Boston's David Ortiz, left, celebrates with teammate A.J. Pierzynski after scoring a run in the first inning against the Minnesota Twins at Target Field on Wednesday night. (Jesse Johnson-USA TODAY Sports)
Twins fall to Ortiz' power and the Red Sox
Turning every plate appearance into a stop-what-you're-doing moment, Ortiz blasted his way up the home run charts while leading the Red Sox to a 9-4 victory over the Twins at Target Field.
Taking advantage of Twins righthander Kevin Correia and reliever Caleb Thielbar, Ortiz went 3-for-4 with two home runs and three RBI in his first four plate appearances. He has 442 home runs now, tying him with Dave Kingman for 39th on the career list. He hit 58 of those home runs as a member of the Twins, the team he broke in with. That's when he was David Ortiz. Now he's Big Papi, with 11 homers and 26 RBI in 36 games. With the Midsummer Classic in the Twin Cities this season, Ortiz would be one of the more popular players in the game if he made the team.
And he is very comfortable hitting in Target Field.
He followed Shane Victorino's single with a double in the first inning. Victorino scored on a groundout and Ortiz scored on Grady Sizemore's double as Boston took a 2-0 lead.
He returned in the third to crush a 1-0 pitch from Correia into the second deck in right for a home run estimated at 420 feet. Sizemore added a RBI single as Boston took a 4-0 lead.
Joe Mauer's sacrifice fly in the third made it 4-1. Boston got a Will Middlebrooks RBI single in the fourth as the Red Sox led 5-1.
Correia was lifted after the fourth inning, replaced by lefthander Caleb Thielbar. His first batter in the fifth: Ortiz.
On a 3-1 pitch, Ortiz buried another ball into the seats in left. Fans hooted and hollered as Boston took a 6-1 lead. Ortiz has 43 career multi-homer games, two as a Twin.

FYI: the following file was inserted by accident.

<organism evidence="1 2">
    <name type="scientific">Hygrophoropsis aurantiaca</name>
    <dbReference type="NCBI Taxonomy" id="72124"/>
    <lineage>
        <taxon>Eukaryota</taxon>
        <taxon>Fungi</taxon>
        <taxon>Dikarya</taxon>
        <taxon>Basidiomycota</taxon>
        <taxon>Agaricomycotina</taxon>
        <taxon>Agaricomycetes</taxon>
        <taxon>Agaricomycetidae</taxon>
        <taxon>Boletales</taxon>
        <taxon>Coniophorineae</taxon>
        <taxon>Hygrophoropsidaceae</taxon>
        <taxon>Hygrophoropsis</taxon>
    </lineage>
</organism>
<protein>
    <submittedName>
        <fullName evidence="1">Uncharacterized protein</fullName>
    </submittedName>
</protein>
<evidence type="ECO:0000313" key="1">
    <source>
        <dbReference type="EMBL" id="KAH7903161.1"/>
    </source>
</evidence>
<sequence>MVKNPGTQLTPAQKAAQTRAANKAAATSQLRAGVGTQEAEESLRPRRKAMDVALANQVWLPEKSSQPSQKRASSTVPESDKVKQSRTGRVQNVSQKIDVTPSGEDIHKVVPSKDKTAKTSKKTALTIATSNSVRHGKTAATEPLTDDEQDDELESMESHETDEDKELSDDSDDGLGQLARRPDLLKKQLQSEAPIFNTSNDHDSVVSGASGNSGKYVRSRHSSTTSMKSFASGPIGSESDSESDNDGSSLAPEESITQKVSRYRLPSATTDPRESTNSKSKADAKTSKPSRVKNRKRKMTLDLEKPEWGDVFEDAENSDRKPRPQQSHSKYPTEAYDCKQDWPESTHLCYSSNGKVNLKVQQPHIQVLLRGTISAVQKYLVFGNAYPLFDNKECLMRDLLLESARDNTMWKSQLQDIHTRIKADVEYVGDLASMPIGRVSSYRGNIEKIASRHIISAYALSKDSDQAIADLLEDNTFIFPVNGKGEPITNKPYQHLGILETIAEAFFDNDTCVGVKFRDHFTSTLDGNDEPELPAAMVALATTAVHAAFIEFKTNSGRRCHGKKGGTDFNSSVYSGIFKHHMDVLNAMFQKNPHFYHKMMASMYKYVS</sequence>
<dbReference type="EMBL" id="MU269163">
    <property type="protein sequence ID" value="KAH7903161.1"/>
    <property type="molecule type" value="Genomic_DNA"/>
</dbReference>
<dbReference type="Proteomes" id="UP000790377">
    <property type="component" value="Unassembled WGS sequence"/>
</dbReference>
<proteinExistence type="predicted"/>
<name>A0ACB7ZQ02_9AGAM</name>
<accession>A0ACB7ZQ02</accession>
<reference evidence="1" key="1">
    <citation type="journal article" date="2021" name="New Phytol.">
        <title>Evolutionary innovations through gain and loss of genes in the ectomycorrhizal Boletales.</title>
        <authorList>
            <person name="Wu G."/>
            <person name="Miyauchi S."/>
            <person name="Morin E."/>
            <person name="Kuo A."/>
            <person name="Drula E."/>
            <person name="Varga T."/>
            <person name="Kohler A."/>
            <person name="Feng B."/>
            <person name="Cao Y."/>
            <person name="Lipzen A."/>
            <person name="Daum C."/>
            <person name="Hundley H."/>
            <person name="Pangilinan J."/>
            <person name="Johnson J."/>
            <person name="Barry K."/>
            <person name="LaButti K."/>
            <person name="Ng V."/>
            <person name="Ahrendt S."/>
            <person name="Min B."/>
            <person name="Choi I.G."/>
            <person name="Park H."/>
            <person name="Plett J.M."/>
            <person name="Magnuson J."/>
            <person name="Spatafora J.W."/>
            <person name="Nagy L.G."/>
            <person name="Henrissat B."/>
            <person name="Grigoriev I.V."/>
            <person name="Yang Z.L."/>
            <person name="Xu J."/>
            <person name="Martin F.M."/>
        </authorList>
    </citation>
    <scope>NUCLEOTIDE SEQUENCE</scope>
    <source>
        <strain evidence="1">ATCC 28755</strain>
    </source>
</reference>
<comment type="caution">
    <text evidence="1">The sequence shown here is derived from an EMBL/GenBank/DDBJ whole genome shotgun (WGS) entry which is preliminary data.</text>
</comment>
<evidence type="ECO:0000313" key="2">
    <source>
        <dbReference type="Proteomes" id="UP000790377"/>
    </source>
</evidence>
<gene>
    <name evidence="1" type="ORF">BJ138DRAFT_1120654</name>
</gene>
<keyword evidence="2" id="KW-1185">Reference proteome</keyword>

Ortiz made mincemeat of baseballs for a second consecutive night. That means it had to come at the expense of someone.
For his second outing in a row, Correia failed to pitch at least five innings. He left pitches over the heart of the plate and the Red Sox rained hits all over the outfield _ and into the seats
Correia was 9-13 last season with a 4.18 ERA and kept the Twins in plenty of games. He wasn't one of the pitchers the Twins worried about as they crafted their 2014 rotation. They looked to add good arm around him, not replace him.
This season has seen a vast difference in Correia's control and his results as he's 1-5, 6.80.
The Twins had problems with Mike Pelfrey during the first six weeks of the season, finally removing him from the rotation in favor of Samuel Deduno. Pelfrey then revealed that he was battling a groin injury, making it easy for the Twins to place him on the disabled list and send him to Class AAA Rochester for a rehabilitation assignment.
What can they do with Correia? He's healthy. He's just not pitching well.
Phil Hughes has been the best pitcher of the early season for the Twins. Kyle Gibson was sharp early before struggling in his last outing. Samuel Deduno has kept the Twins in games in his two starts since replacing Correia in the rotation. Ricky Nolasco has pitched better of late but has been a tough luck loser.
Now the Twins are challenged with figuring out how to fix Correia.